Adrian Lewis spoke out against claims of match-fixing in his Betway Premier League match with Gary Anderson last night.
The two-time world champion won 7-2 in their meeting at the Ahoy Arena in the Netherlands yesterday, a result which ensured ‘Jackpot’ qualified for next week’s play-offs at The O2 Arena.
But just hours after booking his place in London’s finals night next Thursday, the 31-year-old was left to defend the integrity of his win on Twitter.
Lewis posted a screenshot of a direct message exchange between the official account of fellow Premier League star Peter Wright and another Twitter user, which read: “You just trying to be a big man cause you think I think I won’t be in the final. (sic)
“Well we all know that Gary will be giving Lewis a position next week don’t we. Quite a nice bet again this year. (thumbs up emoji)
“As in giving Lewis the 1 point he needs to get to the play offs. (thumbs up emoji)”
In one of several tweets which was later deleted by Lewis, the world number four posted: “I really do hope that the DRA take this seriously, nobody ever throw a game, we all practice hard to win X (sic).”
Another tweet in response to a different Twitter user read: “I work my hardest at the game mate. I don’t need people like her trying to bring me down.”
It is assumed the tweets were directed at Wright’s wife and manager Joanne, who firmly denies any accusations of match-fixing in the direct messages sent.
Mrs Wright tweeted last night: “Was deleted because it was taken out of context. Again. There was no accusations it was a sarcastic private message 2 someone slatting Pete.
“Might I add, these people have been doing it 4 about 2 years now, it’s not just a random person slatting us. Any1 who knows us knows who. (sic)”
Lewis responded by tweeting: “You still shouldn’t say that me or Gary are cheats. This is the most genuine sport out there at the minute.”
All of Lewis’ tweets posted last night were subsequently deleted this morning and as we went to press there had be no other comments made by both himself and the PDC on the matter.
“Me and Gary are not cheats – this is the most genuine sport out there”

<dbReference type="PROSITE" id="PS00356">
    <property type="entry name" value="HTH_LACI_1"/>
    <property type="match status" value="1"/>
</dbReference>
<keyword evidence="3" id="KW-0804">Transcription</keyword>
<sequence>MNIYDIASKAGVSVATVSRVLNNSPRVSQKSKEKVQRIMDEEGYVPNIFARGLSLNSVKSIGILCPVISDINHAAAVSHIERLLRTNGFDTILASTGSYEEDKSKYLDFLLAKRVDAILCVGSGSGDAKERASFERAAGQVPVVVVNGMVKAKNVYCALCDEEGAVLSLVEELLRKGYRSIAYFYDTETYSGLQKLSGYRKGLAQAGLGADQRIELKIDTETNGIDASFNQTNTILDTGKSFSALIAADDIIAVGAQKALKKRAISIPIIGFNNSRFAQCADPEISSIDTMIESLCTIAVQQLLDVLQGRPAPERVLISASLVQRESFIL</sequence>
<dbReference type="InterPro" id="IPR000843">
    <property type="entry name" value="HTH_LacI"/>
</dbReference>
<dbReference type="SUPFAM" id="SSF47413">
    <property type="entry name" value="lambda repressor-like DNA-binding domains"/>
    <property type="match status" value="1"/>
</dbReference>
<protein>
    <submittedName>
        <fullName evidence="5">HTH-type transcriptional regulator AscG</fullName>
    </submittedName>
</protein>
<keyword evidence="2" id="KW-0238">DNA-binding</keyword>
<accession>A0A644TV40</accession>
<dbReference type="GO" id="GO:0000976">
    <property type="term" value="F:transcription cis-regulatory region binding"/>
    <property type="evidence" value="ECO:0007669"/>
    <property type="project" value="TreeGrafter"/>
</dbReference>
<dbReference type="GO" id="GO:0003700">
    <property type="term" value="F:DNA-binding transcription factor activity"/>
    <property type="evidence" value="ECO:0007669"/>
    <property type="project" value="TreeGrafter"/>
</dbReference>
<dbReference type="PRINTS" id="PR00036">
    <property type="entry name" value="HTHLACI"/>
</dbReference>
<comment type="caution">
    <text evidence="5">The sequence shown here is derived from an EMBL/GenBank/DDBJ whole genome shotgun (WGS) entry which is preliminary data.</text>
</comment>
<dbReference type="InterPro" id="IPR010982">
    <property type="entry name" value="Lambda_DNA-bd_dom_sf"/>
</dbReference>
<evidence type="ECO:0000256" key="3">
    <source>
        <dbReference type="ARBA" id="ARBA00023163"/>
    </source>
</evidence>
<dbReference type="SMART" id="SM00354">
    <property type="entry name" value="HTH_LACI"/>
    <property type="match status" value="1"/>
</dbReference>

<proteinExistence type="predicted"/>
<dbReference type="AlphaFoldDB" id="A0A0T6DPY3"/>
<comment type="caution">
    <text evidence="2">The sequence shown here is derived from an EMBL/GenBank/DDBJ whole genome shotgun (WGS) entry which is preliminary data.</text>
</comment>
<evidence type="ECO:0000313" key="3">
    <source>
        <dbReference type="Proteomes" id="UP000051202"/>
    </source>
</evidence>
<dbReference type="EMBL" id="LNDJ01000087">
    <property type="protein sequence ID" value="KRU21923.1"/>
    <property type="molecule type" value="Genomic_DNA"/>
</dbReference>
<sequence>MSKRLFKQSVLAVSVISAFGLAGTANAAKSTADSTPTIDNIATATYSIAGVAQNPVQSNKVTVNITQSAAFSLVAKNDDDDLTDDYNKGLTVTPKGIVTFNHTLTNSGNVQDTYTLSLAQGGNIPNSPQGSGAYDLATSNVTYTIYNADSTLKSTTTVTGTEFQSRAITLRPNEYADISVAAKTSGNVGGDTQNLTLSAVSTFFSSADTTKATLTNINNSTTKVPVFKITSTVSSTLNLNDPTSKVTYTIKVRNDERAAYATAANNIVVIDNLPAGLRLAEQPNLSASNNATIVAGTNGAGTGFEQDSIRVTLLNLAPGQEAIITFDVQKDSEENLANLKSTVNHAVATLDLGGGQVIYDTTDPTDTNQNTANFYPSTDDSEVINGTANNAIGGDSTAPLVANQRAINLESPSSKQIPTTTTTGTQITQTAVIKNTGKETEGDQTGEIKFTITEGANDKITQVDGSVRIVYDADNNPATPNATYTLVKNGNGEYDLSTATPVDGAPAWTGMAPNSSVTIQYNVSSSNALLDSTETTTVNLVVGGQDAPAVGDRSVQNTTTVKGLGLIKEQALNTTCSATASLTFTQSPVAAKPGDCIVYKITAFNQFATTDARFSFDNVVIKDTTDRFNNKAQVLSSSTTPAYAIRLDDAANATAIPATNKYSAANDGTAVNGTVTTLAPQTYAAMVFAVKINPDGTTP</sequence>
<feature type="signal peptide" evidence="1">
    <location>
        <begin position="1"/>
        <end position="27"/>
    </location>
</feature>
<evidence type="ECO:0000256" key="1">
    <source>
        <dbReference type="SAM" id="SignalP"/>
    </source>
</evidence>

Earlier this week it is understood that the PDPA (Professional Dart Players Association), headed by former players Peter Manley and Alan Warriner-Little, sent out an email to players on the PDC circuit reminding them to avoid any unprofessional conduct on social networking sites.
Darts is considered to be one of the cleanest sports and has very rarely been caught up in match-fixing allegations.
The most recent case was at the end of last year was with Gary Anderson, who when asked if he intentionally lost to Adrian Lewis in a Premier League match in 2011, told BBC Scotland: “Yes. I didn’t want to win a game where that happened; I thought it was a disgrace.”
Anderson quickly retracted his comments in a statement on social media saying: “I didn’t answer that question as I meant to.
“I would never intentionally lose a match, nor step on to the oche and give anything other than my best, but that night I thought the crowd behaviour was disgraceful and I lost all my motivation to win and was unable to concentrate.”
The PDC also released a statement of their own, which said: “Although we can see how Gary’s comments may have been misconstrued, we have confidence in the integrity of Gary and all our players, and would not want a slip in an interview to undermine this.”
Anderson was later fined £3,000 by the DRA (Darts Regulation Authority) for his comments made in the BBC interview.